We are independent & ad-supported. We may earn a commission for purchases made through our links.
Advertiser Disclosure
Our website is an independent, advertising-supported platform. We provide our content free of charge to our readers, and to keep it that way, we rely on revenue generated through advertisements and affiliate partnerships. This means that when you click on certain links on our site and make a purchase, we may earn a commission. Learn more.
How We Make Money
We sustain our operations through affiliate commissions and advertising. If you click on an affiliate link and make a purchase, we may receive a commission from the merchant at no additional cost to you. We also display advertisements on our website, which help generate revenue to support our work and keep our content free for readers. Our editorial team operates independently of our advertising and affiliate partnerships to ensure that our content remains unbiased and focused on providing you with the best information and recommendations based on thorough research and honest evaluations. To remain transparent, we’ve provided a list of our current affiliate partners here.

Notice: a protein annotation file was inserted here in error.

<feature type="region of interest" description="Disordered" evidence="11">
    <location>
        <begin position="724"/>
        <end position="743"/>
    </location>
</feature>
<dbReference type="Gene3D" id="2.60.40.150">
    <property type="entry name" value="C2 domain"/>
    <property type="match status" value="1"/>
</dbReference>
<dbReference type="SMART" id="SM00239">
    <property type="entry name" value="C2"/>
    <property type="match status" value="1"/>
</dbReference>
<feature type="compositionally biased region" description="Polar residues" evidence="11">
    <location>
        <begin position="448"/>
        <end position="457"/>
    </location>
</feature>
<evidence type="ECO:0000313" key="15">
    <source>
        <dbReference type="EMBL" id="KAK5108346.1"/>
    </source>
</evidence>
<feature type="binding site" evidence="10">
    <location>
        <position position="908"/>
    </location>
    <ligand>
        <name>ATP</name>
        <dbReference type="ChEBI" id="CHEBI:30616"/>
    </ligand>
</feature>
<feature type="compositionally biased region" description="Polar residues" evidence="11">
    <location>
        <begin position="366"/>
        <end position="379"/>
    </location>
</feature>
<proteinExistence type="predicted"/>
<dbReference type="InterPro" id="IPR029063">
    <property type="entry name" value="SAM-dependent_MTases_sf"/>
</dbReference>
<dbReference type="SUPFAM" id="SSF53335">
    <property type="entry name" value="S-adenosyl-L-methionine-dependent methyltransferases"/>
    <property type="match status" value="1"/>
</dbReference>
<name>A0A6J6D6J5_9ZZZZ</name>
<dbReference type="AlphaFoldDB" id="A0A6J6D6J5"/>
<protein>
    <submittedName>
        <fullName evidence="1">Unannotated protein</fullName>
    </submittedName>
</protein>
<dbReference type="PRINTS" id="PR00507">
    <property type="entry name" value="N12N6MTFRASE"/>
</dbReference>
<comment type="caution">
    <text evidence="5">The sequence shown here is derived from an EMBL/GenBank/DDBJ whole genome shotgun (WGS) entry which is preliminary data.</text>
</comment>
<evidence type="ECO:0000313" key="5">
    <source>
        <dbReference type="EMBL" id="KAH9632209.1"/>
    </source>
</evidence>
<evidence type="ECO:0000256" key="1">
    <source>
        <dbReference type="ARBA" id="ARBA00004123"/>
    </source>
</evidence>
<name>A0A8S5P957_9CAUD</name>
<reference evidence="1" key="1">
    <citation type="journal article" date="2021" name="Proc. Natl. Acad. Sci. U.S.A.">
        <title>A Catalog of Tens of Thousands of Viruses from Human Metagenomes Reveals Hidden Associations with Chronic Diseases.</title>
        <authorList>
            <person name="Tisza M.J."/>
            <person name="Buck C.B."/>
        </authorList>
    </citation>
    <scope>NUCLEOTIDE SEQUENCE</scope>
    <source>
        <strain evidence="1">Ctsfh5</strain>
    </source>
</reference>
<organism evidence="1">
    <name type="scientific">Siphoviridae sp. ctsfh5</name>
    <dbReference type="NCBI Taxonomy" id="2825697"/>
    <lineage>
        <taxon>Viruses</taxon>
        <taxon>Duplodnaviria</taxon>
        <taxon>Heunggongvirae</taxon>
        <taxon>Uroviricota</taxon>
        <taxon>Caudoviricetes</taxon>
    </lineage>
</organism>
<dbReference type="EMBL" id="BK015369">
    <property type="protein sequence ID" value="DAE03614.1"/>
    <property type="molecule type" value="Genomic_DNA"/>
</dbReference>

What are Oxford Shoes?

Tricia Christensen
By
Updated May 21, 2024
Our promise to you
BeautyAnswered is dedicated to creating trustworthy, high-quality content that always prioritizes transparency, integrity, and inclusivity above all else. Our ensure that our content creation and review process includes rigorous fact-checking, evidence-based, and continual updates to ensure accuracy and reliability.

Our Promise to you